The orchestra first performed as the City of Birmingham Orchestra in September 1920, with Appleby Matthews conducting its first concert. The programme included Overture: Saul by Granville Bantock, a strong supporter of the orchestra's foundation. However, its official foundation is generally reckoned to have been the "First Symphony Concert" in November 1920, when Edward Elgar conducted a programme of his own music in Birmingham Town Hall. The orchestra's founder was Neville Chamberlain, who later became Prime Minister of the United Kingdom and declared war on Germany in 1939.
The CBSO began to gain greater international renown after Simon Rattle became chief conductor in 1980. Under him, the orchestra increased its recording profile and became one of the leading ensembles in Europe, and gained a name for its interpretations of late romantic and 20th century works, especially those of Sibelius and Gustav Mahler. During this period, the orchestra moved from Birmingham Town Hall to a new home venue, Symphony Hall, inside Birmingham's International Convention Centre. The nearby CBSO Centre, a converted factory, houses management offices, rehearsal facilities, and is a concert venue in its own right, for more intimate performances.
Rattle was named music director of the CBSO in 1990. That same year, the post of Radcliffe Composer in Association was created, with Mark-Anthony Turnage filling the role. In 1995 Judith Weir became Fairbairn Composer in Association, followed in 2001 by Julian Anderson.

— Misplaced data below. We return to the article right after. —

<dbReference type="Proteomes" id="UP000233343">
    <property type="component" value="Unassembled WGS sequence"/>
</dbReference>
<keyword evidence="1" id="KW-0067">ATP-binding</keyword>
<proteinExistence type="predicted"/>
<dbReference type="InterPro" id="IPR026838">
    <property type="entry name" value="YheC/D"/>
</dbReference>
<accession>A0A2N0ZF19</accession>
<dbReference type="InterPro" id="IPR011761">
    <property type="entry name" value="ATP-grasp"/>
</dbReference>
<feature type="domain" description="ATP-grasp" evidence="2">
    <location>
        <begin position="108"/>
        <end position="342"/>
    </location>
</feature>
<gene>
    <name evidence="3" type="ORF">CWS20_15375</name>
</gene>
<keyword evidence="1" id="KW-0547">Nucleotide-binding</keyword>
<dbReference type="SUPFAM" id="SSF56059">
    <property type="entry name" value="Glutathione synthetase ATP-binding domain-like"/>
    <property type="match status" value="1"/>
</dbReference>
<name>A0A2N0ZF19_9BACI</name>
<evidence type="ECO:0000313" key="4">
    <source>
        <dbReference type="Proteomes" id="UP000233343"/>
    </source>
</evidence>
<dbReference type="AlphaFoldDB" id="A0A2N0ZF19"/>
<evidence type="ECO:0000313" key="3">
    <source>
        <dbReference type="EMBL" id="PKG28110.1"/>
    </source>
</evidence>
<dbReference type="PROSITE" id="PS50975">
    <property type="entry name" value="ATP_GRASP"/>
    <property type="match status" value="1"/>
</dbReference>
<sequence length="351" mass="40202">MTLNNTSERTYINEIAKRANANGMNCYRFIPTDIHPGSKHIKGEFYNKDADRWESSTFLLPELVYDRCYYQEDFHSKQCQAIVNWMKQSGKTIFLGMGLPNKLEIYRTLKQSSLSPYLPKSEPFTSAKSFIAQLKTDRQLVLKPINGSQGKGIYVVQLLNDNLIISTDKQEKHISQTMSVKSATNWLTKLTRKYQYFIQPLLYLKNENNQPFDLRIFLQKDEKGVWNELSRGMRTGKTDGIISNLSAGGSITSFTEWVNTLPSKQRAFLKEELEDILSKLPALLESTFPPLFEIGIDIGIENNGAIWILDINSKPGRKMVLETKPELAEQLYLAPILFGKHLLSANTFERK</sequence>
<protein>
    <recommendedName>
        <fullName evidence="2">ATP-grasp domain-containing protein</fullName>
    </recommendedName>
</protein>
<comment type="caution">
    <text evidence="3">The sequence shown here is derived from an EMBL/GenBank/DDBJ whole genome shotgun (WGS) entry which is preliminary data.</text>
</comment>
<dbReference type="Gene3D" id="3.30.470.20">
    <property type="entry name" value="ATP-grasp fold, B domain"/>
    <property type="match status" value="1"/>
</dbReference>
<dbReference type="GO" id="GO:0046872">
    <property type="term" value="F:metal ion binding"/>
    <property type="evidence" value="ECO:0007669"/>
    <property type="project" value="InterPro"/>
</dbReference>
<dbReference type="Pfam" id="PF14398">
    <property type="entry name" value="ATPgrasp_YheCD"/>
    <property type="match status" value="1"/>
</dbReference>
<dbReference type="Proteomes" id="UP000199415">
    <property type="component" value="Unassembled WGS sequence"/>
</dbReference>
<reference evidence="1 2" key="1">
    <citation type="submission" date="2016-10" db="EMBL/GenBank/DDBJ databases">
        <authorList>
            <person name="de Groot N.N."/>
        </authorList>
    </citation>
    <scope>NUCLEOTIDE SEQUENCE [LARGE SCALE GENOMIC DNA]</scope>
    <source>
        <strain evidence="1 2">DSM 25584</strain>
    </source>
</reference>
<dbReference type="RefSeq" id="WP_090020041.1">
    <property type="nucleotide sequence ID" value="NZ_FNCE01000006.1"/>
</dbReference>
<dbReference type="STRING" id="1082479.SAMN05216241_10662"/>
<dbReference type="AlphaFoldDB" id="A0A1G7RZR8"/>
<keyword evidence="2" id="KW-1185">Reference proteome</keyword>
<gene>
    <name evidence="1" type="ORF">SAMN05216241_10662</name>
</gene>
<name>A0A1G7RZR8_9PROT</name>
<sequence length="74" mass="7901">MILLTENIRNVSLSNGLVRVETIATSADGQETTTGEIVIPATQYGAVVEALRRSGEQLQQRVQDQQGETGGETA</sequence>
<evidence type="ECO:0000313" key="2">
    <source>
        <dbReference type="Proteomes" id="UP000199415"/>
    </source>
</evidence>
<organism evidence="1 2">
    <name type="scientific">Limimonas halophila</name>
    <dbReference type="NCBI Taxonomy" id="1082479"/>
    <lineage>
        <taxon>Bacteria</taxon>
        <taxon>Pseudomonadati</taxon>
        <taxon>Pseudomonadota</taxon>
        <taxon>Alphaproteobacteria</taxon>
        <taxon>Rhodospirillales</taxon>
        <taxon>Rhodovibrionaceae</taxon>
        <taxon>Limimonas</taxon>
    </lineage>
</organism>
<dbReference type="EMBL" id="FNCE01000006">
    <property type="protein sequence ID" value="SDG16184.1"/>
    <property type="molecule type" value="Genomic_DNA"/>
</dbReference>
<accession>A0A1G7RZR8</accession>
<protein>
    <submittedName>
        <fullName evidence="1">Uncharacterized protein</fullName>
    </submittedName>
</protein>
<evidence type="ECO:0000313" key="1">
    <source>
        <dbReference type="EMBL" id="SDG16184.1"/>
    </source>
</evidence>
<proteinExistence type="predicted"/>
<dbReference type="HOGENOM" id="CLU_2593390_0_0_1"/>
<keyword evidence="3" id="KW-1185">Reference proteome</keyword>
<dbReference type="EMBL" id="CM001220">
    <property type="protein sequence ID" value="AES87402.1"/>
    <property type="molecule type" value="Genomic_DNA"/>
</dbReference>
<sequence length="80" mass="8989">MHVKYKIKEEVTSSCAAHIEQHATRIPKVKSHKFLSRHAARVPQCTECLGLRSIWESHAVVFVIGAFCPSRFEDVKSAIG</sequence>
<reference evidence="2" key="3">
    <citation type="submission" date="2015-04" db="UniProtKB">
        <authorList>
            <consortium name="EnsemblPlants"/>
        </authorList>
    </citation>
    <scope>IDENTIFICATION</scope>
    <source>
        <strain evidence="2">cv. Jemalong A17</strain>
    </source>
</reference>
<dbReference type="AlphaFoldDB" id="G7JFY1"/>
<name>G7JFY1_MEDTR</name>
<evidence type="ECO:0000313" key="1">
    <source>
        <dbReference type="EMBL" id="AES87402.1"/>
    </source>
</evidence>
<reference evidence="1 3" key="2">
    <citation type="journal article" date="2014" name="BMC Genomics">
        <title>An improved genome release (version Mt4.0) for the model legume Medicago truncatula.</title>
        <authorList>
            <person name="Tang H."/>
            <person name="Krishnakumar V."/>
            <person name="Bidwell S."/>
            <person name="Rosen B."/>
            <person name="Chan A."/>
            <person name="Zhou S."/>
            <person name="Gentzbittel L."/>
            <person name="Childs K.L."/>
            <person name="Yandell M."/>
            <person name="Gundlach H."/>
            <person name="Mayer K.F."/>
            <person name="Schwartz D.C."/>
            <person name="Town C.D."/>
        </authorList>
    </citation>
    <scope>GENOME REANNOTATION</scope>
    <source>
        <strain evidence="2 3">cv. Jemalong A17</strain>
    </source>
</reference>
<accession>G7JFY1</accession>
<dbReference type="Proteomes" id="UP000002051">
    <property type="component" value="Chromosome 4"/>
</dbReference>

After Rattle relinquished his posts with the CBSO, the Finnish conductor Sakari Oramo became chief conductor in 1998, and music director in 1999. His CBSO work has included the Floof! festival of contemporary music. He has also championed the music of John Foulds in concerts and recordings. In 2006, the orchestra announced that Oramo is scheduled to step down in 2008 and take the title of principal guest conductor.
In October 2007, the orchestra named the Latvian conductor Andris Nelsons as the CBSO's 12th music director, effective with the 2008–2009 season. Nelsons' initial contract is for 3 years. The appointment is unusual in that Nelsons had not conducted the CBSO publicly prior to his appointment, but only in a private concert and in a recording session.
In 2001, the players rejected a contract that would have stopped extra payments for broadcasts and recordings, in the context of financial crisis at the CBSO. In addition, other controversy arose from the CBSO's demands from the Arts Council for a greater share of the Council's stabilisation fund, because of its reputation compared to other British orchestras.
The CBSO has recorded substantially for EMI Classics and Warner Classics, as well as smaller labels. The Orchestra's chief executive, appointed in 1999, is Stephen Maddock.